In a matter of few hours, the Chinese women’s 400m relay race team experienced what might be the most dramatic nosedive in their career.
After 16 years, they had finally made it to the Olympic final – they had secured an eighth place. But their joy was short-lived, as the U.S. team appealed for a re-run after they accidentally dropped the baton during the qualifying race on Thursday.
The U.S. team claimed they were affected by a Brazilian runner on the second exchange, according to the USA Today. When Allyson Felix was prepared to pass the baton to her teammate, English Gardner, she was bumped by a Brazilian runner, failing to toss the baton into Gardner’s hand.
That miss deterred them from getting to the finals, but the U.S. team immediately filed an appeal to the International Association of Athletics Federations (IAAF). They were then allowed to re-run the race all by themselves on the Olympic stadium’s track.
The results turned out positive for the team – finishing at 41.77 seconds, which means that they not only won a ticket to the final but also beat Jamaica, which led the qualifying round, by 0.02 seconds.
The Chinese team members, who clocked 42.70 seconds at the qualifying, were therefore knocked out of the final.
Following the incident, China has filed two appeals to IAAF – one against the United States’ reinstatement, and the other requesting that the Chinese team compete in the final along with the eight qualifying teams. However, both appeals were denied.
The athletic body’s denial has now raised many questions on the fairness of its decision.
Yang Jian, a well-known track and field commentator in China, said there has never been a case where athletes are allowed to re-run despite being obstructed by fellow competitors, especially in an event as big as the Olympics.
“If it’s a fair deed, then Liu Xiang should re-run his 110m hurdles solo after he was hit by Dayron Robles’ hand at the 2011 World Championships,” Yang said on his Weibo account.
He added that even if a re-run were allowed, it shouldn’t have been solo because it violates the competitive spirit, the essence of track and field sports.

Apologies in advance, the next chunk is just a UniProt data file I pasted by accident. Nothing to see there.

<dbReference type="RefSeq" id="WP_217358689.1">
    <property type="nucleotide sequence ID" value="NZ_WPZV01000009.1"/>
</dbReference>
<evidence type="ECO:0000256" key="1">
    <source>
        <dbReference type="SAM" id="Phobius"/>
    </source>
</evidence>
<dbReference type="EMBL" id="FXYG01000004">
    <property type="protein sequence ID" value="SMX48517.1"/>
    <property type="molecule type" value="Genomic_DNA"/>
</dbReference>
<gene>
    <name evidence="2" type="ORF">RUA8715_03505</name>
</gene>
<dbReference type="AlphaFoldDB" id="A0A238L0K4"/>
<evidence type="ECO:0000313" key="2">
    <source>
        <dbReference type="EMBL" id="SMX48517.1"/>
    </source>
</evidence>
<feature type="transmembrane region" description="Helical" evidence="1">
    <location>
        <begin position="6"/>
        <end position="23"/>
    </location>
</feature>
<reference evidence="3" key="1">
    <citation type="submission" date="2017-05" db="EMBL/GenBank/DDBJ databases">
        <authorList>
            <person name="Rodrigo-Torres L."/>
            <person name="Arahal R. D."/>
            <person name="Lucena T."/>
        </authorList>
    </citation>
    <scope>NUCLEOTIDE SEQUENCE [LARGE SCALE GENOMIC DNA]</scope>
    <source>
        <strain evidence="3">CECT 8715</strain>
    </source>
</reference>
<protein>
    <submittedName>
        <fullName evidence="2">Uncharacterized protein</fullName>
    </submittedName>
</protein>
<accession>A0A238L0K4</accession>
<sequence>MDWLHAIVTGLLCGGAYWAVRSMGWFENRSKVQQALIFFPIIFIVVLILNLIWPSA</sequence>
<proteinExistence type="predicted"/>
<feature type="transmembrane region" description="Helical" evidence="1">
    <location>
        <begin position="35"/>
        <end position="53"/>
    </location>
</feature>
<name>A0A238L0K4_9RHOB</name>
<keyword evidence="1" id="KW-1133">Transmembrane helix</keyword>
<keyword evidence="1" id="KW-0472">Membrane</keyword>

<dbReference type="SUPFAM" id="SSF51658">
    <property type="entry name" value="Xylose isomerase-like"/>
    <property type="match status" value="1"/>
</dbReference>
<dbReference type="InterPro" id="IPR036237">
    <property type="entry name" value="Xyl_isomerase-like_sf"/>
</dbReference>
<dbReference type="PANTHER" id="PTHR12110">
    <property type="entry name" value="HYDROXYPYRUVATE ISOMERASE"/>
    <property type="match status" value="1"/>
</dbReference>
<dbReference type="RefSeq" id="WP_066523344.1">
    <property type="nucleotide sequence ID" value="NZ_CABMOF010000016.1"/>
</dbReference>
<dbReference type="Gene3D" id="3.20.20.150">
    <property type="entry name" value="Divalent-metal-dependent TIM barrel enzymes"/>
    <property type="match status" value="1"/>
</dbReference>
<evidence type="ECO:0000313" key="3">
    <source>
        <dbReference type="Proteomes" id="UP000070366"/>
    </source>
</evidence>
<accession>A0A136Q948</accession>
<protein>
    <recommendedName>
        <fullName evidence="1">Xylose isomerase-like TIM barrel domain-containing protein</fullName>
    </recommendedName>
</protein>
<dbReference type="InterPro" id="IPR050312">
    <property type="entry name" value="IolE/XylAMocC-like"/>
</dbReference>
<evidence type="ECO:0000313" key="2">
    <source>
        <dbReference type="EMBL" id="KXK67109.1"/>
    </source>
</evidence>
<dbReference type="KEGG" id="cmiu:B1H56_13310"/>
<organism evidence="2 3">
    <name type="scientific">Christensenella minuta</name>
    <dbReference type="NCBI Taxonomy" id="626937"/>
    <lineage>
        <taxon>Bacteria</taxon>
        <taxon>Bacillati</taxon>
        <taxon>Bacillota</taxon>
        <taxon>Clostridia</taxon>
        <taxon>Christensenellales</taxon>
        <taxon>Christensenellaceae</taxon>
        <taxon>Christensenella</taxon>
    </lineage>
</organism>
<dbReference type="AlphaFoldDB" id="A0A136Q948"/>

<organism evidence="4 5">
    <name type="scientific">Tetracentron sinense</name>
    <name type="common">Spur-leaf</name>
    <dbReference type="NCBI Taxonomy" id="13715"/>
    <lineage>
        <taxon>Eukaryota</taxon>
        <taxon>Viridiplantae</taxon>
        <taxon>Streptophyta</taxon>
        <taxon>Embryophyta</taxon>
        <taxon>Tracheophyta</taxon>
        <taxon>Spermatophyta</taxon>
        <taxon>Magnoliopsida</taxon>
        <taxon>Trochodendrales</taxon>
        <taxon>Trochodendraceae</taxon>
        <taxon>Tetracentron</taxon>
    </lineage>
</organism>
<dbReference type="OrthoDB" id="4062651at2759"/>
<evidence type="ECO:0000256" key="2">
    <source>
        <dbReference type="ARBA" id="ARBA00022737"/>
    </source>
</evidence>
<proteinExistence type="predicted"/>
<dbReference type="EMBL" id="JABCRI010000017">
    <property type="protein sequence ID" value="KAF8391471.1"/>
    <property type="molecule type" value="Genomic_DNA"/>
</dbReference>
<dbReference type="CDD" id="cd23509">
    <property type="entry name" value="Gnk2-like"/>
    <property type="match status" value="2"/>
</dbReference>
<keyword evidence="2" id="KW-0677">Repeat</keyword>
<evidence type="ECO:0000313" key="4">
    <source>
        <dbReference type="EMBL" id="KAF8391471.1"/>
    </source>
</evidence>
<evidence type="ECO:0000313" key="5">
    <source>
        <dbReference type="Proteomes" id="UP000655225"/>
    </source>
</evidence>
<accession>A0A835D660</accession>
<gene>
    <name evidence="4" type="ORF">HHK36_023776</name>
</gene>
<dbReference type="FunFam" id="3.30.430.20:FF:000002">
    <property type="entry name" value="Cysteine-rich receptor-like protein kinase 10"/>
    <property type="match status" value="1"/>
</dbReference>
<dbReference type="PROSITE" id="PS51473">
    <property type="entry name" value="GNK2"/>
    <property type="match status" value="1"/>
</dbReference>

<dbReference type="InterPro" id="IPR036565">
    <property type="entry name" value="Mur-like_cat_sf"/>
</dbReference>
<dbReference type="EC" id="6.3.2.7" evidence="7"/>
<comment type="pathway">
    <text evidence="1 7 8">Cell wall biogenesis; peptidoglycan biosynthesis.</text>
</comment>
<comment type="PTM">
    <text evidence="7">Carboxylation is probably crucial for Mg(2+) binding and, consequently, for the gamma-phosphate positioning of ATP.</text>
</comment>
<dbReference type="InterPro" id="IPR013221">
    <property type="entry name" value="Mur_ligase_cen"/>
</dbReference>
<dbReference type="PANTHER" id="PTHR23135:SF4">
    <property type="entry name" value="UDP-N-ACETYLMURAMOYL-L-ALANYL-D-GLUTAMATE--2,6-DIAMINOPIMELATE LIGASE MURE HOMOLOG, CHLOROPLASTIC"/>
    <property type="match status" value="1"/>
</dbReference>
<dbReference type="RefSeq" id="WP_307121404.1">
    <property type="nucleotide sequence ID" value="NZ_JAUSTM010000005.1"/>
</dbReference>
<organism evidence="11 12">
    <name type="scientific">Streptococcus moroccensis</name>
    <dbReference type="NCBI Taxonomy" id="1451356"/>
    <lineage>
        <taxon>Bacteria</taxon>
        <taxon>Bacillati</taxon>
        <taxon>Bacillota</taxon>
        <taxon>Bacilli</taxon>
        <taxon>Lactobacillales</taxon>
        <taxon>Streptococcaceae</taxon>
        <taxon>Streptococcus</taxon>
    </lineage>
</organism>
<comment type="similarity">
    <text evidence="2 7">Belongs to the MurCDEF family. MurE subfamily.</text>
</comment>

Meanwhile, Liang Xiaojing, one of the four Chinese women who competed at the controversial 4x100m relay race, posted on her Weibo questioning “where is the purity of sports?”
But this is not Team China’s first controversial verdict at the Rio Olympics.
Previously, Chinese boxer Lv Bin was judged to lose his bout with Kenya’s Peter Warui, even though Lv and the audience believed he was the winner. Lv had the upper hand several times and even forced the referee to count seconds for Warui, but was not successful.
“The referee stole my dream,” Lv later wrote a heart-wrenching post on his Weibo.
In another case, China’s Li Yajun was first given two white lights and one red light at her first jerk of 123kg during women’s 53kg weightlifting event on August 7, which meant she succeeded at the attempt, but the jury later changed the result without notifying Li or her coaches. Li then unknowingly raised her weight to 126kg, but failed, thus ending her Olympic journey without marks.
Though what has happened during the past two weeks at the arena is now water under the bridge, many Chinese people hope that Rio Olympics officials deliver a more impartial judgement in the last two days before the Games conclude.
Story from CCTV NEWS.
Mike Bako on U.S women’s 400-meter relay
For more about U.S women’s 400-meter controverst, CCTV America’s Mike Walter interviewed Mike Bako, sports editor from Daily National.
Story from CCTV NEWS.